Hu agrees. “Back when I was an undergraduate from 2004 to 2008, the University Video Center in the Student Union was the only department providing these kinds of services. And it was not free; students had to pay annual membership fees to rent cameras, mics, storage, etc. If you wanted to record audio, you had to go off campus to Amherst Media to use their sound room, and again, there were fees involved. With the DML, everyone who is affiliated with UMass can come to the Library to borrow audiovisual equipment for free, use the production room with no overhead, build and experience virtual reality (VR) and augmented reality (AR) without charge, and get their design 3D printed at a very low cost. I think it is fascinating.”
The interdisciplinary benefit is unquestionably mutual. The disparate projects that come out of the Digital Media Lab have included a water sensor that can be used to monitor the quality of water, especially in natural disaster zones around the world; a gravity light to help illuminate remote regions; PPE equipment; a virtual reality reconstruction of the W. E. B. Du Bois Homesite, complete with the house that was torn down decades ago and artifacts uncovered from the actual site in Great Barrington; and accessible science models for persons of all abilities.
Although the lab successfully served the entire UMass community for years on floor 3, according to Hutton, there was always a plan to move the DML to the Learning Commons on the Library’s lower level for more visibility and expansion opportunities.
“I really see the DML as the evolution of the Learning Commons—a space and place for students to engage in the creative transformation of library collections and ongoing research,” says Hutton. “Having the DML in close proximity to research support and connected to our Peer Leadership Program enables exploration beyond the traditional boundaries of academic work; students can engage with content in new ways and learn how to communicate within their communities, because the DML is now a part of that community, that centralized hub of support for students in the Learning Commons.”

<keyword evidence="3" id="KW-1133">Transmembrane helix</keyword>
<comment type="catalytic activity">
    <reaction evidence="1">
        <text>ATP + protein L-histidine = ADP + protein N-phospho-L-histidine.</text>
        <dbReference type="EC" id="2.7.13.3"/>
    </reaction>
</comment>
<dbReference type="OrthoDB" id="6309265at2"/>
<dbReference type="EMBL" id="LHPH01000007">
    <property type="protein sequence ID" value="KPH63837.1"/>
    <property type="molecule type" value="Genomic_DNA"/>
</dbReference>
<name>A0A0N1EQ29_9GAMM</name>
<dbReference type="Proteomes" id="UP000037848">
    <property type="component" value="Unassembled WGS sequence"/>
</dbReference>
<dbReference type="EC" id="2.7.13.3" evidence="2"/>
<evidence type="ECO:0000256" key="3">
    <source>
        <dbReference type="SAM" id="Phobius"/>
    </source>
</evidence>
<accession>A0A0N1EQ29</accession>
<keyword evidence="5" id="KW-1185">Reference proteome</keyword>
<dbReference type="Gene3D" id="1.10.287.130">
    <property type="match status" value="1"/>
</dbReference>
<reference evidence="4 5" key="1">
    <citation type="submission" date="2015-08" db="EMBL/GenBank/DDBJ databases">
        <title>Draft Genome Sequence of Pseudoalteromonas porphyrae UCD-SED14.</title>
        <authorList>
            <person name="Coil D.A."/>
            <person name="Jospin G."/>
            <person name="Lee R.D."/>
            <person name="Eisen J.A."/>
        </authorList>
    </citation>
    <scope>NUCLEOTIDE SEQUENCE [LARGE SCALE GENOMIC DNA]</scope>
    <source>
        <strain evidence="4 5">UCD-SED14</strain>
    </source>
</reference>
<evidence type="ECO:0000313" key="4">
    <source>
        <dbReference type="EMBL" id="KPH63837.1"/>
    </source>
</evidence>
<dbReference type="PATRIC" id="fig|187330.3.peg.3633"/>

To that end, over the past year, while the libraries were closed to most visitors, the former team-based learning classroom and a section of the Learning Commons
were transformed into a new and expanded Digital Media Lab.
“We have two new soundproof video production rooms, with interchangeable backgrounds (green screen or more traditional backdrops), large monitors, complete lighting arrangement,” explains Adam Quiros, DML desk supervisor and video project collaborator. “These rooms will also have a level of privacy that we could not previously offer, and we will have a dedicated workshop space with two large Promethean touch screens for training.”
As the DML staff settles into their new space, they plan to continue expanding their suite of services to the campus community. “The extended reality services will continue to grow, giving students and faculty the ability to create 3D virtual spaces and work on app development, says Acquah. “We will have holographic technology and professional equipment for video production as part of our instructional offerings and plan to develop a new web presence. We will continue to support the university community and the local community with access to the latest tools for digital media projects.”
Top photo: Rachjana Ny ’25 uses a tablet running an Augmented Reality (AR) application displaying the relative movement between the sun, earth, and the moon while providing a scaled comparison of those objects. Steve Acquah describes the relative motion of the objects.